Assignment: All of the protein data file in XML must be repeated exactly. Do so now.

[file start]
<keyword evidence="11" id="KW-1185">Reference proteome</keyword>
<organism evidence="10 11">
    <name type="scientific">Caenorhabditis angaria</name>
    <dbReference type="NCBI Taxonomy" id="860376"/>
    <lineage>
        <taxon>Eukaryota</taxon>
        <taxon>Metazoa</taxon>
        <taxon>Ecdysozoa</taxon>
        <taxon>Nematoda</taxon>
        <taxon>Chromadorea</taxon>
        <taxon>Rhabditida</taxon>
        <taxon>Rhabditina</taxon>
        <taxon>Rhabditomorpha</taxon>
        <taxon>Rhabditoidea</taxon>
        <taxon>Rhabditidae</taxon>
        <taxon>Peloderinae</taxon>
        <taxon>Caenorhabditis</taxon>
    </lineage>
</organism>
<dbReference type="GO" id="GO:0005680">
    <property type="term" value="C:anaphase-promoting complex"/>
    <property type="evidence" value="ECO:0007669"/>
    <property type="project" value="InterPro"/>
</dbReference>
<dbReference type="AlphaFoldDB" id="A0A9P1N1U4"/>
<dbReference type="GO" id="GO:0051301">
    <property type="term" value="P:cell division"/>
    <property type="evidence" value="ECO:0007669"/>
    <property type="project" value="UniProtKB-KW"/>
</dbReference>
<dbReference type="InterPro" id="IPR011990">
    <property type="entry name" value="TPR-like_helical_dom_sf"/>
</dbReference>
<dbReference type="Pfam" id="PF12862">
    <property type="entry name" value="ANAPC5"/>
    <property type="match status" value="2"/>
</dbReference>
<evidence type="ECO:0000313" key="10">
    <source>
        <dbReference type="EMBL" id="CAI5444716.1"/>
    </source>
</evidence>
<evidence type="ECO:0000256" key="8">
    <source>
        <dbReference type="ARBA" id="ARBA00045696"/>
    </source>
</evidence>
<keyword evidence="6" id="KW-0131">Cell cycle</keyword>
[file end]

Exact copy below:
<keyword evidence="11" id="KW-1185">Reference proteome</keyword>
<organism evidence="10 11">
    <name type="scientific">Caenorhabditis angaria</name>
    <dbReference type="NCBI Taxonomy" id="860376"/>
    <lineage>
        <taxon>Eukaryota</taxon>
        <taxon>Metazoa</taxon>
        <taxon>Ecdysozoa</taxon>
        <taxon>Nematoda</taxon>
        <taxon>Chromadorea</taxon>
        <taxon>Rhabditida</taxon>
        <taxon>Rhabditina</taxon>
        <taxon>Rhabditomorpha</taxon>
        <taxon>Rhabditoidea</taxon>
        <taxon>Rhabditidae</taxon>
        <taxon>Peloderinae</taxon>
        <taxon>Caenorhabditis</taxon>
    </lineage>
</organism>
<dbReference type="GO" id="GO:0005680">
    <property type="term" value="C:anaphase-promoting complex"/>
    <property type="evidence" value="ECO:0007669"/>
    <property type="project" value="InterPro"/>
</dbReference>
<dbReference type="AlphaFoldDB" id="A0A9P1N1U4"/>
<dbReference type="GO" id="GO:0051301">
    <property type="term" value="P:cell division"/>
    <property type="evidence" value="ECO:0007669"/>
    <property type="project" value="UniProtKB-KW"/>
</dbReference>
<dbReference type="InterPro" id="IPR011990">
    <property type="entry name" value="TPR-like_helical_dom_sf"/>
</dbReference>
<dbReference type="Pfam" id="PF12862">
    <property type="entry name" value="ANAPC5"/>
    <property type="match status" value="2"/>
</dbReference>
<evidence type="ECO:0000313" key="10">
    <source>
        <dbReference type="EMBL" id="CAI5444716.1"/>
    </source>
</evidence>
<evidence type="ECO:0000256" key="8">
    <source>
        <dbReference type="ARBA" id="ARBA00045696"/>
    </source>
</evidence>
<keyword evidence="6" id="KW-0131">Cell cycle</keyword>